How To Build a Mental Time Machine
There was this really cool movie called “The Butterfly Effect,” that came out a few years ago. They made a sequel that was OK, but not nearly as powerful as the original. The reason it was called “The Butterfly Effect,” was because of part of something called “Chaos Theory.” The name, of course is a misnomer, as Chaos means behaving without any set of rules. The chaos in Chaos theory though refers to not having any discernable rules or observable cause/effect phenomenon.
The weather is a great example of Chaos Effect in action. There are many different variables, and they are all strongly interactive. A change here, will effect a change there, which will in turn affect a change over, which will cause a change back here, and so on. Because we humans have a fairly limited capacity when it comes to having instincts for multi variable systems, it appears chaotic and impossible to describe even using our best computes. That’s why when they predict the rain, they give percentages rather than absolutes. No matter how sophisticated our machines and computers get, due to the nature of the system, we still have to guess about the weather.
The term “Butterfly Effect” refers to a butterfly flapping it’s wings on one side of the planet, and the effect rippling through the complex interactive meteorological system, and eventually causing a hurricane on the other side of the world.
It was also alluded to in a story by Ray Bradbury, where a group of scientists created a time machine. They were getting set to go on their first mission, but they were strongly admonished not to interact at all with anything they saw in the past, as it would have an unknown effect in the future. So they went back in time, and were looking around. One of the scientists saw a butterfly, and decided to collect it. This of course, violated the rules of “non interaction.” When they returned to the present, everything was vastly changed, language, society, government, everything. One butterfly changed the entire future.
There was even an episode of the Simpson’s where Homer had a time machine, and they kept trying to come back to the normal present, but kept messing up. In one particular future they came back to, it was raining donuts, but they had big tongues like lizards.
If you’ve seen the movie, “The Butterfly Effect,” you know it follows the same pattern. The character can go back in time and relive part of his past, and when he comes back to the present, everything is changed. Every time he comes back, everything seems good, until he discovers something horribly wrong, and he has to go back and change something again.
While that is only a movie, and the idea of a butterfly causing a hurricane on the other side of the planet is largely metaphorical for the complex interactions in nature, there actually is a way to go back and change part of your past.
The way we are today, our behaviors, attitudes, and beliefs about our capabilities are based largely on what we have experienced and how we remember our past. While this is horrible news if you come with a bunch of baggage from an unpleasant or abusive childhood, it doesn’t have to be that way.
This is because our past is not really as solid as we think. Our own personal histories are based much more on our interpretation of events rather than the events themselves. If we can go back and somehow give a different interpretation to the events of the past, we can change our present.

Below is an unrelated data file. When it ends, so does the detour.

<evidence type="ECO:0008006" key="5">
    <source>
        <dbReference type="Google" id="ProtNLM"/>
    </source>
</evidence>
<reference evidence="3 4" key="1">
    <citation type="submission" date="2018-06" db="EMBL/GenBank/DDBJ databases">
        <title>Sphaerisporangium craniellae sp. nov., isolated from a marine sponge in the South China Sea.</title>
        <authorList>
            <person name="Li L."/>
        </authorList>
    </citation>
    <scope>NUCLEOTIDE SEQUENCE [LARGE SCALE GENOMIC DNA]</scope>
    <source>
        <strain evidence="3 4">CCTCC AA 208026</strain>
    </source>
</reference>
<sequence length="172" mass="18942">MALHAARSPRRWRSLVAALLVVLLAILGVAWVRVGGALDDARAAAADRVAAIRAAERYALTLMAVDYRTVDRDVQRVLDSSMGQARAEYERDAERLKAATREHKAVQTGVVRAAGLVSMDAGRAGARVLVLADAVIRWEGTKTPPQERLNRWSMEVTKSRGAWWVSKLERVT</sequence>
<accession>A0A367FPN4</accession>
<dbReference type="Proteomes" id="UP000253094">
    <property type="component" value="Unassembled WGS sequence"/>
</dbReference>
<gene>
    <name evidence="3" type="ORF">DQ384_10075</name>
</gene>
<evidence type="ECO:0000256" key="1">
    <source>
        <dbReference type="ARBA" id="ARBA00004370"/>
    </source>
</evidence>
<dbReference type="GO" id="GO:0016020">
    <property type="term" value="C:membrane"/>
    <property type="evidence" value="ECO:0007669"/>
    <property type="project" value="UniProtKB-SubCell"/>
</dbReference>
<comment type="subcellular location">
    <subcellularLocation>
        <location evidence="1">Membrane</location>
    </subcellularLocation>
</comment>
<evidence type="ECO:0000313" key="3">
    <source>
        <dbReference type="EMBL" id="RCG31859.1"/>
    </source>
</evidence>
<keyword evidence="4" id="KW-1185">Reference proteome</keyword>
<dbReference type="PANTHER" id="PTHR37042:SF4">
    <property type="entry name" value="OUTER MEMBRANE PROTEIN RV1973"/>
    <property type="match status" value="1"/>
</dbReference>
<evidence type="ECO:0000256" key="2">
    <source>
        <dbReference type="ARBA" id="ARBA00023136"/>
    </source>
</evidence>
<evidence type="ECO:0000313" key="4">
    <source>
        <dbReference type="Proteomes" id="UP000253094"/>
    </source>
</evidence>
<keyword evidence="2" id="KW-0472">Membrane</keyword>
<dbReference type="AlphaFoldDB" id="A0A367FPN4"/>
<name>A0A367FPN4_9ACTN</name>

Some people can do this pretty easy in the present. They’ll be walking down the street, bump into somebody, get cussed out, and simply write it off as the other guy having a bad day, without taking personal offense. The same is possible with our past, even though it’s already happened.
When we were kids, we didn’t have a lot of resources or a lot of experience, so there were only so many ways we could respond to bad things that happened to us. We didn’t have the adult experience to write it off as somebody simply having a bad day, as the example above.
If you have a particularly painful memory from the past, here’s a great way to “re program” your history.
Sit back, relax, and close your eyes. Drift back to that “event” that is still causing you problems today. Watch the event unfold. Watch it again, but freeze the frame every so often, and look at the other people involved in the event with a more adult, forgiving attitude. Maybe they just didn’t know any better. Maybe they were expressing their own pain the best way they could. Give them the benefit of the doubt as much as you can. Remember the wise words of Nelson Mandela: “Holding a grudge is like swallowing poison and hoping the other person dies.”
Stay dissociated, that is, watch the event unfolding, as if you are some kind of ghost from the future watching it unfold. After you’ve given as much adult understand as you can to all the players involved, watch it again, but this time, step in and interact with your child self. Explain to your child self who you are (yourself from the future) and what is really going on. Tell them whatever all the other people are doing, it’s nothing personal. Make sure your child self understand.
Now for the cool part. Go back and relive that experience, but this time as associated as you can. Float into your child’s body, but this time, really feel and experience your future self giving you guidance and support as the event unfolds. As a child, listen to the advice of your future self. Run through this several times.
This may seem awkward, and perhaps even emotionally painful at first, but just like with any other exercise, you’ll get better with practice. Pretty soon you’ll be able blink yourself back into your past, and re organize your responses to what happened, and give yourself a much brighter future. Just like Richard Bandler, the co founder of NLP said, “It’s never too late to have a happy childhood.”
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